So OUR Aloy, anyway, even though she’s a tough loner, is coming to the realization that relationships matter…at least to other people. Maybe to her too?

I played a bit. Dealt with Redmaw, whatever that turned out to be. Bought the caveman shotgun! Then saved for the night, so haven’t used it yet, but I will report back.


Yes! Is it a happy ending? Who knows? I think that’s why they made it absolutely impossible for the father to just accept the dude. This wasn’t a Capulet/Montague fight that cost them their kids. Had he come back, the governments would have killed them, so it’s not on dad here. The best thing that could possibly have happened, happened. She lived, dad cared, she knew her man loved her until the end. She’s heartbroken, but there was no better way. Maybe.

This MIGHT be the best outcome! Or not.

ANYTHING that manages to reinforce and subvert its own theme in a side story is pretty damn awesome.

I loved that you could miss the end, too. And I’m sure there were plenty of people that just rushed off.

I don’t think they repeated it. I stayed and stared at them for a while to make sure they were done, and they just went quiet.

I’m not sure about different versions of Aloy, as we are always the same.

But…and I waited until this paragraph to say this, this part also drags you, the player into the above theme by making the ending “optional.” See, the quest finishes, and you get your next thing on the screen. Go to Meridian, in my case. The game says “Ok, go do the next IMPORTANT thing,” and, maybe, just maybe, you, as Aloy, don’t. Maybe you think, just for a moment, that the important thing to be doing right that that moment is looking over your shoulder (indeed, you did have to turn around and GO BACK), to see what happened to the people, to the relationships that, however fleetingly, touched you as you touched them. You, and Aloy, ignored the important, marked thing in big letters just to see if they were ok. Because admit it: You wanted them to be ok.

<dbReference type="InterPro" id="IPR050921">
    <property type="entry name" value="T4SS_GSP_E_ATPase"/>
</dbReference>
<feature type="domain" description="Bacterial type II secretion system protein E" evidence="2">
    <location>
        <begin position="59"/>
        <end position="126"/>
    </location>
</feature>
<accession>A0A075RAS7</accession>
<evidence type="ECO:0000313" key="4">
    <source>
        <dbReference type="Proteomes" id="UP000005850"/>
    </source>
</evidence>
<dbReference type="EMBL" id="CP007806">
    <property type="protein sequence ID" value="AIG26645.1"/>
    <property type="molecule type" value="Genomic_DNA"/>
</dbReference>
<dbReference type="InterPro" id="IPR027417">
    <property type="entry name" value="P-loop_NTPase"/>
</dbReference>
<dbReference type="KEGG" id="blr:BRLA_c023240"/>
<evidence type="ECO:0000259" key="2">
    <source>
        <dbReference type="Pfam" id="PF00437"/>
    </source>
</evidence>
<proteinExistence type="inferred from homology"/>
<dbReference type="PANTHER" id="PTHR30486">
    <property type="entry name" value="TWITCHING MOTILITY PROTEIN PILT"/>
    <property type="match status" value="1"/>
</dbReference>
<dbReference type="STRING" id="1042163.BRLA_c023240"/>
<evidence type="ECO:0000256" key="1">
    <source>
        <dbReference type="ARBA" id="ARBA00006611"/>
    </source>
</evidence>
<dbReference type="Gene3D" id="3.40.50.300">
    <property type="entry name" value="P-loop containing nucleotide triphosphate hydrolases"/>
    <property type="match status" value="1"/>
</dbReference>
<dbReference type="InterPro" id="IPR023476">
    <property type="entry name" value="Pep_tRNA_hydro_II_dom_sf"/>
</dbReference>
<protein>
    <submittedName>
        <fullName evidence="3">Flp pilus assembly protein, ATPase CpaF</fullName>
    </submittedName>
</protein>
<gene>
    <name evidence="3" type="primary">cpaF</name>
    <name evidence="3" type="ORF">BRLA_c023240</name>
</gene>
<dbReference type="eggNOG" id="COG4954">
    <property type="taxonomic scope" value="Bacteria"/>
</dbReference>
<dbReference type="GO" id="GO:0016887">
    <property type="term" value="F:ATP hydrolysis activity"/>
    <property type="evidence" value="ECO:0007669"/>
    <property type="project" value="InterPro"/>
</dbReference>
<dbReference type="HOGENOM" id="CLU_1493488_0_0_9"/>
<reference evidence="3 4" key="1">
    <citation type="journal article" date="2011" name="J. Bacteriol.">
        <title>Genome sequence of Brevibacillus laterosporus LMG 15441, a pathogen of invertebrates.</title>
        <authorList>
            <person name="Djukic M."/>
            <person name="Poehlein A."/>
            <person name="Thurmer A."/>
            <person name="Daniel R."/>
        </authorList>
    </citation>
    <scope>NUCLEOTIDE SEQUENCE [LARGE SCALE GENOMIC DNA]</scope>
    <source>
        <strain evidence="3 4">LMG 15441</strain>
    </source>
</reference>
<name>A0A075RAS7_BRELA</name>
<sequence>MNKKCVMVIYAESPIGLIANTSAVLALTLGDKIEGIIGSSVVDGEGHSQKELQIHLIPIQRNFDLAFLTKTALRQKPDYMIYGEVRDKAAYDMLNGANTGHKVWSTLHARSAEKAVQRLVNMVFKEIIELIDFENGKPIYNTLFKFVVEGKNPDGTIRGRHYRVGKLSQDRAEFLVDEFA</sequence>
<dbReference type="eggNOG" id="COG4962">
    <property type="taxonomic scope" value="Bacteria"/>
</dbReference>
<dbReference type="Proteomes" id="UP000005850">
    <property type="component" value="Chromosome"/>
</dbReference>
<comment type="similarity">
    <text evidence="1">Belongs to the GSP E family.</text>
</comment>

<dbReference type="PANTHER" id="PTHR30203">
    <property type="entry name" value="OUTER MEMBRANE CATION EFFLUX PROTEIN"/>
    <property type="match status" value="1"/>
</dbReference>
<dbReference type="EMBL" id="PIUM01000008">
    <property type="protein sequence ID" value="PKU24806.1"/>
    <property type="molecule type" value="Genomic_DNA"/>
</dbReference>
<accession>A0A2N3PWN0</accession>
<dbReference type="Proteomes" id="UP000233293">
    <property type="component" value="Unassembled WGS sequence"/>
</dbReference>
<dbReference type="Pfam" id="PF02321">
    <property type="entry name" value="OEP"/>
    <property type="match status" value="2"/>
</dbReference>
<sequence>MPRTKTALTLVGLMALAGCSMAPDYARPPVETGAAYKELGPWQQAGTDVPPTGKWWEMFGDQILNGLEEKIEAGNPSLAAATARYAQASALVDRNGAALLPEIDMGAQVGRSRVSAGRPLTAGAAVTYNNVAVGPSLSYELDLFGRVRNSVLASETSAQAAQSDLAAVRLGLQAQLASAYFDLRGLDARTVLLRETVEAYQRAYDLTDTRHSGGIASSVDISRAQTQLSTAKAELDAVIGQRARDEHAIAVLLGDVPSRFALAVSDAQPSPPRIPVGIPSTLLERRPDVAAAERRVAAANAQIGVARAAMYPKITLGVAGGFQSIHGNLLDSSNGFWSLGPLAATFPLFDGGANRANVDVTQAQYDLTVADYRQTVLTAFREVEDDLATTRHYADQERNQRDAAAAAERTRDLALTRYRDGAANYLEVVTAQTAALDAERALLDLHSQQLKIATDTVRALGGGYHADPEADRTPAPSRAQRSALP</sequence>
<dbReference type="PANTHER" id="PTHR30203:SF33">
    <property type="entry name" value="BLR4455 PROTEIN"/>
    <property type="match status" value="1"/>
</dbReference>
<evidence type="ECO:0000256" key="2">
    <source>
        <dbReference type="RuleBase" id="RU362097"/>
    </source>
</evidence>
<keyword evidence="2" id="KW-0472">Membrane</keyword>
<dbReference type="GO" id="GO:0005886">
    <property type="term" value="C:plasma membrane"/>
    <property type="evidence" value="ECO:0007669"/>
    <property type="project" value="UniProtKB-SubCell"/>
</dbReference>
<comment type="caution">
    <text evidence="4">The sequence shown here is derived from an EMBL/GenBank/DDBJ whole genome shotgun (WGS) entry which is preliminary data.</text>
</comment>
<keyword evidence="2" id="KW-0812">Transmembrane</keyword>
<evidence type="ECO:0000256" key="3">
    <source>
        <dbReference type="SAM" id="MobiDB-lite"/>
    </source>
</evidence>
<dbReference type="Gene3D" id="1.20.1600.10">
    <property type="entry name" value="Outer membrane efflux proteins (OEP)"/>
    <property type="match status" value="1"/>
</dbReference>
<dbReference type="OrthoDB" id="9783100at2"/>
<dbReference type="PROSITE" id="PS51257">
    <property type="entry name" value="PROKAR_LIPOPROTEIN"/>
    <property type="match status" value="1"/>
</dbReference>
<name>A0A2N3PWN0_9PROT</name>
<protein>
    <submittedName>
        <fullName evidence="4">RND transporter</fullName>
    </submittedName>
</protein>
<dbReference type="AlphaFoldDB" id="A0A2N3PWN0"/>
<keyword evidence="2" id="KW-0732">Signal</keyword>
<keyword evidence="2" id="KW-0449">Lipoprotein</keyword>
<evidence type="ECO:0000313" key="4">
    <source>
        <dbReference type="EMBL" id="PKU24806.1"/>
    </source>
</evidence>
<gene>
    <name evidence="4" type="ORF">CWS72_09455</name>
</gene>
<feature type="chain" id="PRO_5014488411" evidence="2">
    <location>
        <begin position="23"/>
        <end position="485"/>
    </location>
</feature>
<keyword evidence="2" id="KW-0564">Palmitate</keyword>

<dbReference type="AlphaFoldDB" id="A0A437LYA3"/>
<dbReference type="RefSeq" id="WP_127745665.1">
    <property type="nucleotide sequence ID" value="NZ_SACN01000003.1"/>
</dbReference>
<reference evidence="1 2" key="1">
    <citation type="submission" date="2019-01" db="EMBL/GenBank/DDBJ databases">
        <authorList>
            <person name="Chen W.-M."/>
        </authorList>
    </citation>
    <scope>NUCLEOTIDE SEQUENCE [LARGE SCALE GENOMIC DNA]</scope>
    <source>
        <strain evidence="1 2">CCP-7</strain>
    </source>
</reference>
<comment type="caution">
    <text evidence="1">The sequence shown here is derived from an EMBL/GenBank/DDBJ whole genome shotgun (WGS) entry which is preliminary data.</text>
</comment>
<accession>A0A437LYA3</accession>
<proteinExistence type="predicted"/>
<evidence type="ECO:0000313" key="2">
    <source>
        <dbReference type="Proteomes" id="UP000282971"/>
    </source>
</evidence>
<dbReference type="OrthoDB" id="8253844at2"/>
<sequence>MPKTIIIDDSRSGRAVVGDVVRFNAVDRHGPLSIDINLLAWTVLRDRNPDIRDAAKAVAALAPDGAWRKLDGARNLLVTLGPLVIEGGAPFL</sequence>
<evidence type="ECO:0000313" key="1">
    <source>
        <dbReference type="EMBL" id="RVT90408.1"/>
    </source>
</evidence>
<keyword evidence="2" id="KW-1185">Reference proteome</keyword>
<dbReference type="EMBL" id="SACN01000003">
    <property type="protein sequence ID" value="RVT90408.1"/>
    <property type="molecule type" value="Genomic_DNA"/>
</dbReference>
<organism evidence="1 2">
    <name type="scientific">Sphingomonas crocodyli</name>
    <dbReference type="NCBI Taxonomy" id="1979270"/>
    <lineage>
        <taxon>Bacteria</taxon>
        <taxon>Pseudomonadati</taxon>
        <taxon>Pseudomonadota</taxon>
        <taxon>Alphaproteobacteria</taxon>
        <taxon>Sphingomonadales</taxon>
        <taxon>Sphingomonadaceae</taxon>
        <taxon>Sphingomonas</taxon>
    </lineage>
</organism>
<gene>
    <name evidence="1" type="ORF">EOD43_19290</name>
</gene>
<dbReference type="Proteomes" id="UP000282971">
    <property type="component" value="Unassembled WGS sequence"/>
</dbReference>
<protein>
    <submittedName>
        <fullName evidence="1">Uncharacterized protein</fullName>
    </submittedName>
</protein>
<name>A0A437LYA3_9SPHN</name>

Great, great stuff all around. By far the best side quest I’ve come across thus far in this game.


Yeah, I liked that it wasn’t strictly a “my stodgy old father refuses to accept our deathless love!” thing. He COULDN’T accept it, it was as dangerous for him as it was for them. He wasn’t the bad guy here, it was a political issue based on a civil war (the ultimate metaphor for a broken family?) he had nothing to do with. And he tried, sincerely and immediately, to be there for his daughter once he learned what had happened. The failure wasn’t his, for once in a tragic romance story.

I mean, he arguably failed to be as understanding and involved as he could have been in the run up to this, being busy with his own affairs and not realizing what was going on with his kid, but kids are secretive and often don’t WANT parents to know what’s going on with them. I thought the portrayal of the father was very sympathetic, much more so than you would have expected based on the way he first presented himself, when he seemed more impatient with an inconvenience than anything. It was a nice twist on that traditional story.

And of course, I turned back because I wanted them to be OK. And I admit I was kind of afraid they wouldn’t be–that he was going to march out there and say “pull yourself together, stupid!” or something, and then she’d run off and leap into the river. It was nice that it ended…better than that, even though we’re not really sure if it was a happy ending, exactly.

I wonder if some of the other dialogue choices failed to persuade her not to kill herself, making this ending, like Olin’s, dependent on our choice? How many of what passes for happy endings are totally up to the player?


No, it wasn’t the father’s fault. That was good. A nice twist on the young tragic lovers story.

You think he was annoyed at first? I dunno. I think he came across as genuinely worried. If anything, it was starting to dawn on him that he was too caught up in his own shit.

Another thing I wondered about is if things would’ve gone badly if I had been less thorough investigating stuff. Like, the quest moved on when you found the shovel, and you could have skipped finding the bottle and spyglass. When she finds the bottle, she says that it smells of ash and sulfur and nastiness, and pours it out. Was that poison? Would she have taken that had Aloy not poured it out? She even said “Better pour that out….”


We shall never know. I mean, we could look it up, but we won’t.